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Is It Safe to Eat Raw Meat?

Eating raw meat is a common practice in many restaurants around the world.

However, while the practice is widespread, there are safety precautions to take.

This document reviews the safety of eating raw meat.The risk of foodborne illness

Common raw meat dishes

When you eat raw meat, the greatest risk you can get is foodborne illness, which is often referred to as food poisoning.

 

This is caused by eating foods contaminated with germs, germs, parasites, or toxins. Usually, this contamination occurs during slaughter when an animal’s intestines are accidentally attacked and spread potentially harmful to the body.

 

Common germs in raw meat include Salmonella, Clostridium perfringens, E. coli, Listeria monocytogenes, and Campylobacter (1Trusted Source).

 

Symptoms of foodborne illness include nausea, vomiting, diarrhea, constipation, fever, and headache. These symptoms usually appear within 24 hours and can last up to 7 days – or longer in some cases – as time depends on the pathogen (2).

 

In many cases, cooking meat kills potentially harmful bacteria. Bacteria, on the other hand, live in raw meat. Therefore, eating raw meat greatly increases the risk of foodborne illness, and you should continue to be cautious.

 

Some vulnerable people, such as children, pregnant women or nurses, and elderly adults, should avoid eating raw meat completely.

Other raw meat dishes from around the world include:

 

Steak tartare:

raw raw steak mixed with egg yolk, onion and spices

Tuna tartare:

raw cooked tuna mixed with herbs and spices

Carpaccio:

a dish from Italy made with beef or raw fish

Pittsburgh rare steak:

a steak tied on the outside and left green on the inside, also known as the “black and blue steak”

Mett:

a German dish of unripe minced pork seasoned with salt, pepper, garlic or caraway

Other types of sushi: a layered Japanese dish consisting of cooked rice and generally raw fish

Ceviche:

grated raw fish cured with orange juice and spices

Torisashi:

a Japanese dish of small pieces of chicken cooked short on the outside and green on the inside

These dishes are available on most restaurant menus, but this does not mean they are safe.

 

In many cases, raw meat dishes will have a small statement, “Eating meat, poultry, seafood, mussels or eggs may increase the risk of foodborne illness.”

This warns consumers that there are dangers associated with eating raw meat and that it may not be safe.

 

In addition, raw meat dishes can also be prepared at home, although getting the meat right is important.

 

For example, buy your fresh fish from a local retailer that uses the right food safety methods, or buy high quality beef from your local butcher and they will grind it for you directly.

 

These practices can help prevent foodborne illness and disease. There are no proven benefits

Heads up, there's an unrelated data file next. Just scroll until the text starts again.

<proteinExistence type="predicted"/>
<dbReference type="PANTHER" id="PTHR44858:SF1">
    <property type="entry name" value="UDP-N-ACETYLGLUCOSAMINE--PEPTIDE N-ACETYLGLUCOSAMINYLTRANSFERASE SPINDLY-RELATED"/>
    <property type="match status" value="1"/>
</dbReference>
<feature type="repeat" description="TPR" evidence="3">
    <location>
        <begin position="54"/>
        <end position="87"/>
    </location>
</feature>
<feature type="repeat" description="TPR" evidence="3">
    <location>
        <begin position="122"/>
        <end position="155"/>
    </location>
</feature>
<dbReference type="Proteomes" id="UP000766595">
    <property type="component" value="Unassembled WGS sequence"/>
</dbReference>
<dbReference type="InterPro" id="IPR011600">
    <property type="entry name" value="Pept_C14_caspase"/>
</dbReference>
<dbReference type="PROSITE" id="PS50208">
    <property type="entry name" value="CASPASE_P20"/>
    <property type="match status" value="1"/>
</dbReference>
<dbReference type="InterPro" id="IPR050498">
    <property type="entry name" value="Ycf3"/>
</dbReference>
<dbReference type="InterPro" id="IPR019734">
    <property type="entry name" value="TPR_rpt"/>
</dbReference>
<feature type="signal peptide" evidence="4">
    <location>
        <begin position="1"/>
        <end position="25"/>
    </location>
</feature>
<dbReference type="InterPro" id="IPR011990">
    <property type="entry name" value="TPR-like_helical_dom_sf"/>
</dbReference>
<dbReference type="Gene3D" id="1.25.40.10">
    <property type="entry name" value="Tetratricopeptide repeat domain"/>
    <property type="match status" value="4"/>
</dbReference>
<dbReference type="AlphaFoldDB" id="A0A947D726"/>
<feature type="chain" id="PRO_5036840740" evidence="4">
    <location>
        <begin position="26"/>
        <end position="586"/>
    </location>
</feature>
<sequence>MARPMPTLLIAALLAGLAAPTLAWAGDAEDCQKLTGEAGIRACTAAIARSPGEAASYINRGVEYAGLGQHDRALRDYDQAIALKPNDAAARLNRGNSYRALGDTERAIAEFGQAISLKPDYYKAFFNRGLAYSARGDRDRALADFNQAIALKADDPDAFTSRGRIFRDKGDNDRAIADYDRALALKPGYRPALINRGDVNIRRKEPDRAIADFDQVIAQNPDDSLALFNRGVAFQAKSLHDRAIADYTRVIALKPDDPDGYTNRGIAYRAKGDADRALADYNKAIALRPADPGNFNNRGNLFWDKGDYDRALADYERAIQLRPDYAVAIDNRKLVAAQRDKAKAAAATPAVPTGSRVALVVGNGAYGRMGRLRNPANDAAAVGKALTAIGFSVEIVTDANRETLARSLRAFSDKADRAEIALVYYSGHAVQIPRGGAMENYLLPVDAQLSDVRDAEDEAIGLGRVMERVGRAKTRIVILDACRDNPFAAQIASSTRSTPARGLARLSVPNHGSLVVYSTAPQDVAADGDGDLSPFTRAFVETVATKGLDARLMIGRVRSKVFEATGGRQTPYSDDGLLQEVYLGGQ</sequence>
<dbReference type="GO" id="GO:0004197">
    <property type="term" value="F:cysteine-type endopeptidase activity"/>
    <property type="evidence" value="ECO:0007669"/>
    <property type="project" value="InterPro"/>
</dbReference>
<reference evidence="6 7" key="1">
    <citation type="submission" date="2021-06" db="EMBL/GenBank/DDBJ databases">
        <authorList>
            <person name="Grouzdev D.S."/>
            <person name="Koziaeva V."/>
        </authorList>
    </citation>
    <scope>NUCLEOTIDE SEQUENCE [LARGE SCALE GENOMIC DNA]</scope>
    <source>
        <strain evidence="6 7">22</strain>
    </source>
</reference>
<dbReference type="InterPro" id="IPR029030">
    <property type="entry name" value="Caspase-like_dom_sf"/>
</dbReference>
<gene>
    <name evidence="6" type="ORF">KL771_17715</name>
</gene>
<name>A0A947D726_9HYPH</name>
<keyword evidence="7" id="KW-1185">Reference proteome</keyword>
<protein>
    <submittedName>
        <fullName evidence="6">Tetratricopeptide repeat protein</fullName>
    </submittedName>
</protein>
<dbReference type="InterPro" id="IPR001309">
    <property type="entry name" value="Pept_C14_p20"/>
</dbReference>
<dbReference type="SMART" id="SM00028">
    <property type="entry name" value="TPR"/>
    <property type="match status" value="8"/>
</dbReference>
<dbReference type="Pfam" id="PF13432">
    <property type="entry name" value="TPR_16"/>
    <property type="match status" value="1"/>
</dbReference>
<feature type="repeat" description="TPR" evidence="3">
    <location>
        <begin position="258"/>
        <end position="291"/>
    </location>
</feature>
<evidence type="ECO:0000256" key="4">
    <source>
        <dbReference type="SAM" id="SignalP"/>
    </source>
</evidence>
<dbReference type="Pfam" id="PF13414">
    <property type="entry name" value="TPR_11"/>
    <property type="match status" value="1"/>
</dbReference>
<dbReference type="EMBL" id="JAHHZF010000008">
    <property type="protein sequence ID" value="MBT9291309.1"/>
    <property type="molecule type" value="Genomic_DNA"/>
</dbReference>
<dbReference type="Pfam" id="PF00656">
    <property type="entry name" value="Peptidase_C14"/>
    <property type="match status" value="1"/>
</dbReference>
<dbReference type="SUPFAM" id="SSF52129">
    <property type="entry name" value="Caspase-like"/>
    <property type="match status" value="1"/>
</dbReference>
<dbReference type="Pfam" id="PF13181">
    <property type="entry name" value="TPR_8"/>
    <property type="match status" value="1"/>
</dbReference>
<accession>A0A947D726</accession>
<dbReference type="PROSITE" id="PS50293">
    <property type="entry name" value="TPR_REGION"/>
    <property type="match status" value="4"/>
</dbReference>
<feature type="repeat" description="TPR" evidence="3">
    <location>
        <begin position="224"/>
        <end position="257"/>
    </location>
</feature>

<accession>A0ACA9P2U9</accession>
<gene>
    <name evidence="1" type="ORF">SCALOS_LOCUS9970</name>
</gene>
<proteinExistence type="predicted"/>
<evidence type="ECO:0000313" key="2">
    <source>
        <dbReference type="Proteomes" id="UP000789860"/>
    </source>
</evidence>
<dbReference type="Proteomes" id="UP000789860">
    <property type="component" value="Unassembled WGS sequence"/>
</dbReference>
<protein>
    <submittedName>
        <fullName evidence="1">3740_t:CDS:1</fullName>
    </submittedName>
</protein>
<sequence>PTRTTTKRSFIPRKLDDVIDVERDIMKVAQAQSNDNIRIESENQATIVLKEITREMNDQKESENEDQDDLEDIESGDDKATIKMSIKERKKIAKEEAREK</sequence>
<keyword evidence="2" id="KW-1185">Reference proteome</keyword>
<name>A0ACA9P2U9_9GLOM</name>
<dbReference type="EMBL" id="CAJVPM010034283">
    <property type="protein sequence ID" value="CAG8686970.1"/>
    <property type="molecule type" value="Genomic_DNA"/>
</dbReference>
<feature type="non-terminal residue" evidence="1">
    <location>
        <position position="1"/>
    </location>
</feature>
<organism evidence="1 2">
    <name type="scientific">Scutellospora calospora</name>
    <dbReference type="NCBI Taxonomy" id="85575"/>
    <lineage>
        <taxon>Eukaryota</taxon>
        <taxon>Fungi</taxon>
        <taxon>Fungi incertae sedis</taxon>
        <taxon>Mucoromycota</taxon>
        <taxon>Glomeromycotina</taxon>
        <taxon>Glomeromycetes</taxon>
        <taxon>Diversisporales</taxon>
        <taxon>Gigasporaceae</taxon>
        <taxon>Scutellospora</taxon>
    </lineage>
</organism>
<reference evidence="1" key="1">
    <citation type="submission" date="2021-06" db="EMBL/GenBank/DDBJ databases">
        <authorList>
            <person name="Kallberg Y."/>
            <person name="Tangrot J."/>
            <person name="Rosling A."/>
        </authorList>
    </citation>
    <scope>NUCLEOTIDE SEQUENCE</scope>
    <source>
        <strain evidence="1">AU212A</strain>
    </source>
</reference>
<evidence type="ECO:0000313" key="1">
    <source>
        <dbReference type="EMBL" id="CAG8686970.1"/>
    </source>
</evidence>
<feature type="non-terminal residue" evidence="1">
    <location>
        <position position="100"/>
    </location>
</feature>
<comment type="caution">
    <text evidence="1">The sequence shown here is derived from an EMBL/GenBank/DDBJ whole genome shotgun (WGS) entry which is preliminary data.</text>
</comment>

Although some say that raw meat is more than just cooked meat in terms of the amount of healthy and healthy food, there is limited evidence to support this view.

No proven benefits

Several anthropologists are promoting the idea that cooking habits, especially meat, allow people to adapt, as cooking breaks down protein and makes it easier to chew and digest (3Trusted Source, 4, 5Trusted Source,).

 

Some studies suggest that cooking meat may reduce its intake of certain vitamins and minerals, including thiamine, riboflavin, niacin, sodium, potassium, calcium, magnesium, and phosphorus (6Trusted Source , 7).

 

However, these studies also note that levels of other minerals, especially copper, zinc, and iron, increase after cooking (6Trusted Source, 7).

 

On the other hand, one study found that cooking lowers iron in certain meats. Finally, more studies are needed to better understand how cooking affects meat nutrition (Reliable Source 8).

 

Any potential benefits of eating raw meat may be offset by a higher risk of developing foodborne illness. However, more data is needed to establish a special difference in healthy eating between raw and cooked meat

While eating raw meat is not guaranteed to be safe, there are a few ways to reduce the risk of illness.

 

When eating raw meat, it may be wise to choose a whole piece of meat, such as steak or minced meat, as opposed to processed meat.

 

This is because pre-digested beef can contain meat from many different breeds, greatly increasing the risk of foodborne illness. On the other hand, steak comes from just one beef. Also, the surface area of ​​pollution is very small.

 

The same principle applies to other types of meat, such as fish, chicken, and pork. Finally, eating any type of raw meat is more dangerous than eating raw meat or a piece of whole meat.

 

Choosing raw fish is another way to reduce your risk. Unripe fish are usually safer than other raw meat species, as they tend to freeze immediately after being caught – a practice that kills many harmful bacteria (9Trusted Source, 10).

 

Chicken, on the other hand, is very dangerous to eat raw.

 

Compared to other meats, chicken is more susceptible to harmful bacteria such as Salmonella. It also has a hollow structure, which allows germs to penetrate deeper into the body. Therefore, even covering the top of a raw chicken does not turn out to kill all germs (11Trusted Source, 12Trusted Source).

 

Finally, the risk of foodborne illness can be completely avoided by cooking pork, beef and fish at a low temperature of 145ºF (63ºC), low meat to 160ºF (71ºC), and poultry at least 165ºF (74ºC) (13).

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